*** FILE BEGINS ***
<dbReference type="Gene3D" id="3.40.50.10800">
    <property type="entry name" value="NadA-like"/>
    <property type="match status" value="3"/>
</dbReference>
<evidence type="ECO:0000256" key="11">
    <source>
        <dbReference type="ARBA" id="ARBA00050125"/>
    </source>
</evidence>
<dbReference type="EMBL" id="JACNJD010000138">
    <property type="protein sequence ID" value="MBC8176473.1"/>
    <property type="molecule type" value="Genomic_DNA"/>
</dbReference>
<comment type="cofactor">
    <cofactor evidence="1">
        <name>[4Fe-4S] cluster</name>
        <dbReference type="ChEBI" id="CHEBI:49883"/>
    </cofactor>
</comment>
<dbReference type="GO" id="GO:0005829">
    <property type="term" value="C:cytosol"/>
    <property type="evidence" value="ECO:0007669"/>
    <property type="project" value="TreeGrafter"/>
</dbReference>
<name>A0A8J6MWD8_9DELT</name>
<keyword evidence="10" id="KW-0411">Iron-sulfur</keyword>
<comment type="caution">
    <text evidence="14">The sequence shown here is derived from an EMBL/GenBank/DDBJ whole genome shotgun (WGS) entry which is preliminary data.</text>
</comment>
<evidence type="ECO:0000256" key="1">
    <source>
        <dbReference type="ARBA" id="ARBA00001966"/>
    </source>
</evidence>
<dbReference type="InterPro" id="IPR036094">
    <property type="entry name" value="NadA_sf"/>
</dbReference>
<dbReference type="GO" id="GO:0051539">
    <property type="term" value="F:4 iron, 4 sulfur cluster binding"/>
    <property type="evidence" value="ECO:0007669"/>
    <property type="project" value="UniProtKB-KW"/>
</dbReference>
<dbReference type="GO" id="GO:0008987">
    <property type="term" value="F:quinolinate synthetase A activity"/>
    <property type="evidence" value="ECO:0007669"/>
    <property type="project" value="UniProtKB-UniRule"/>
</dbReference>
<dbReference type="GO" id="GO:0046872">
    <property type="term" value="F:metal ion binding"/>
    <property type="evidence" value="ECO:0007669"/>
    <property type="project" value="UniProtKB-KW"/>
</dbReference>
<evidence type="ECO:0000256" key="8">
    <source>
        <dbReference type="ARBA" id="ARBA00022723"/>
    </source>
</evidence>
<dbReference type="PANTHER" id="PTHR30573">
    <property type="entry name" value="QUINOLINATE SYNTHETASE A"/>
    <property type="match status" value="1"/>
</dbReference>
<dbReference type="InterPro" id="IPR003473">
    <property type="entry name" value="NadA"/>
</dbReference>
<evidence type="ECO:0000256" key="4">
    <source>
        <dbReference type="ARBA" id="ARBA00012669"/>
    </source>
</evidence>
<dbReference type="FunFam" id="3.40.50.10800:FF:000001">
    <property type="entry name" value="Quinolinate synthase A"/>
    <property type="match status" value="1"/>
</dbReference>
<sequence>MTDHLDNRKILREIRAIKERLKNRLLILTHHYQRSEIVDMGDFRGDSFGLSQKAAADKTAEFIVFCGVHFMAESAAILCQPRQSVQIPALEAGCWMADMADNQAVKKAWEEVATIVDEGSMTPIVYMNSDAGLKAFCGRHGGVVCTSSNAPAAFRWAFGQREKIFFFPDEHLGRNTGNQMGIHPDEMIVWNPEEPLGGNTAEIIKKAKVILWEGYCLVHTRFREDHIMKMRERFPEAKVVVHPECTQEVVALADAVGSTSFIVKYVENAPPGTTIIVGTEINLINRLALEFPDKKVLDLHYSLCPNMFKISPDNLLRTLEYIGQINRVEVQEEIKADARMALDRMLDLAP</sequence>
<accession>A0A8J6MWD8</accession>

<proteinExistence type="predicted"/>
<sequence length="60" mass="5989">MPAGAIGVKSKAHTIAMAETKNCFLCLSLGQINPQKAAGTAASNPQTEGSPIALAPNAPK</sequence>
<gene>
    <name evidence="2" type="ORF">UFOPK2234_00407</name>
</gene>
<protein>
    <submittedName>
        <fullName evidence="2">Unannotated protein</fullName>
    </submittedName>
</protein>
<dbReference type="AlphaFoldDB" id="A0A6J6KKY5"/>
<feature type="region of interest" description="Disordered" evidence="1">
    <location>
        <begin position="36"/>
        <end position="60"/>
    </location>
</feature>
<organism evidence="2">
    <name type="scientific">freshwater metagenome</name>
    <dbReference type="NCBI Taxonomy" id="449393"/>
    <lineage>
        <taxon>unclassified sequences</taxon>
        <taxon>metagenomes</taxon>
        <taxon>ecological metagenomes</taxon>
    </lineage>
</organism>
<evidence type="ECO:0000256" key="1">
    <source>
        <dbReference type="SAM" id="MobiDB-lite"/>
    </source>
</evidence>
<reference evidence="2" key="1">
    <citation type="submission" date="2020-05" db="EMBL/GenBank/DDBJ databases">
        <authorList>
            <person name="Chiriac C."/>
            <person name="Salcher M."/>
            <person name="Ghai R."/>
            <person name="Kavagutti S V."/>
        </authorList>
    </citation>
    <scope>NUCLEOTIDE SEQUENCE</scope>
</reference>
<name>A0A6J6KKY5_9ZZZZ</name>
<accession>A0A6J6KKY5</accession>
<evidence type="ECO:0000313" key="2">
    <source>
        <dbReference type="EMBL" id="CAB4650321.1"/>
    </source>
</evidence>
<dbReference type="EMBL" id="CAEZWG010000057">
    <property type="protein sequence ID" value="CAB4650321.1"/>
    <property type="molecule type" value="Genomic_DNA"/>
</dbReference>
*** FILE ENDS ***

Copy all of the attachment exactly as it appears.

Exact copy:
<dbReference type="Gene3D" id="3.40.50.10800">
    <property type="entry name" value="NadA-like"/>
    <property type="match status" value="3"/>
</dbReference>
<evidence type="ECO:0000256" key="11">
    <source>
        <dbReference type="ARBA" id="ARBA00050125"/>
    </source>
</evidence>
<dbReference type="EMBL" id="JACNJD010000138">
    <property type="protein sequence ID" value="MBC8176473.1"/>
    <property type="molecule type" value="Genomic_DNA"/>
</dbReference>
<comment type="cofactor">
    <cofactor evidence="1">
        <name>[4Fe-4S] cluster</name>
        <dbReference type="ChEBI" id="CHEBI:49883"/>
    </cofactor>
</comment>
<dbReference type="GO" id="GO:0005829">
    <property type="term" value="C:cytosol"/>
    <property type="evidence" value="ECO:0007669"/>
    <property type="project" value="TreeGrafter"/>
</dbReference>
<name>A0A8J6MWD8_9DELT</name>
<keyword evidence="10" id="KW-0411">Iron-sulfur</keyword>
<comment type="caution">
    <text evidence="14">The sequence shown here is derived from an EMBL/GenBank/DDBJ whole genome shotgun (WGS) entry which is preliminary data.</text>
</comment>
<evidence type="ECO:0000256" key="1">
    <source>
        <dbReference type="ARBA" id="ARBA00001966"/>
    </source>
</evidence>
<dbReference type="InterPro" id="IPR036094">
    <property type="entry name" value="NadA_sf"/>
</dbReference>
<dbReference type="GO" id="GO:0051539">
    <property type="term" value="F:4 iron, 4 sulfur cluster binding"/>
    <property type="evidence" value="ECO:0007669"/>
    <property type="project" value="UniProtKB-KW"/>
</dbReference>
<dbReference type="GO" id="GO:0008987">
    <property type="term" value="F:quinolinate synthetase A activity"/>
    <property type="evidence" value="ECO:0007669"/>
    <property type="project" value="UniProtKB-UniRule"/>
</dbReference>
<dbReference type="GO" id="GO:0046872">
    <property type="term" value="F:metal ion binding"/>
    <property type="evidence" value="ECO:0007669"/>
    <property type="project" value="UniProtKB-KW"/>
</dbReference>
<evidence type="ECO:0000256" key="8">
    <source>
        <dbReference type="ARBA" id="ARBA00022723"/>
    </source>
</evidence>
<dbReference type="PANTHER" id="PTHR30573">
    <property type="entry name" value="QUINOLINATE SYNTHETASE A"/>
    <property type="match status" value="1"/>
</dbReference>
<dbReference type="InterPro" id="IPR003473">
    <property type="entry name" value="NadA"/>
</dbReference>
<evidence type="ECO:0000256" key="4">
    <source>
        <dbReference type="ARBA" id="ARBA00012669"/>
    </source>
</evidence>
<dbReference type="FunFam" id="3.40.50.10800:FF:000001">
    <property type="entry name" value="Quinolinate synthase A"/>
    <property type="match status" value="1"/>
</dbReference>
<sequence>MTDHLDNRKILREIRAIKERLKNRLLILTHHYQRSEIVDMGDFRGDSFGLSQKAAADKTAEFIVFCGVHFMAESAAILCQPRQSVQIPALEAGCWMADMADNQAVKKAWEEVATIVDEGSMTPIVYMNSDAGLKAFCGRHGGVVCTSSNAPAAFRWAFGQREKIFFFPDEHLGRNTGNQMGIHPDEMIVWNPEEPLGGNTAEIIKKAKVILWEGYCLVHTRFREDHIMKMRERFPEAKVVVHPECTQEVVALADAVGSTSFIVKYVENAPPGTTIIVGTEINLINRLALEFPDKKVLDLHYSLCPNMFKISPDNLLRTLEYIGQINRVEVQEEIKADARMALDRMLDLAP</sequence>
<accession>A0A8J6MWD8</accession>

<proteinExistence type="predicted"/>
<sequence length="60" mass="5989">MPAGAIGVKSKAHTIAMAETKNCFLCLSLGQINPQKAAGTAASNPQTEGSPIALAPNAPK</sequence>
<gene>
    <name evidence="2" type="ORF">UFOPK2234_00407</name>
</gene>
<protein>
    <submittedName>
        <fullName evidence="2">Unannotated protein</fullName>
    </submittedName>
</protein>
<dbReference type="AlphaFoldDB" id="A0A6J6KKY5"/>
<feature type="region of interest" description="Disordered" evidence="1">
    <location>
        <begin position="36"/>
        <end position="60"/>
    </location>
</feature>
<organism evidence="2">
    <name type="scientific">freshwater metagenome</name>
    <dbReference type="NCBI Taxonomy" id="449393"/>
    <lineage>
        <taxon>unclassified sequences</taxon>
        <taxon>metagenomes</taxon>
        <taxon>ecological metagenomes</taxon>
    </lineage>
</organism>
<evidence type="ECO:0000256" key="1">
    <source>
        <dbReference type="SAM" id="MobiDB-lite"/>
    </source>
</evidence>
<reference evidence="2" key="1">
    <citation type="submission" date="2020-05" db="EMBL/GenBank/DDBJ databases">
        <authorList>
            <person name="Chiriac C."/>
            <person name="Salcher M."/>
            <person name="Ghai R."/>
            <person name="Kavagutti S V."/>
        </authorList>
    </citation>
    <scope>NUCLEOTIDE SEQUENCE</scope>
</reference>
<name>A0A6J6KKY5_9ZZZZ</name>
<accession>A0A6J6KKY5</accession>
<evidence type="ECO:0000313" key="2">
    <source>
        <dbReference type="EMBL" id="CAB4650321.1"/>
    </source>
</evidence>
<dbReference type="EMBL" id="CAEZWG010000057">
    <property type="protein sequence ID" value="CAB4650321.1"/>
    <property type="molecule type" value="Genomic_DNA"/>
</dbReference>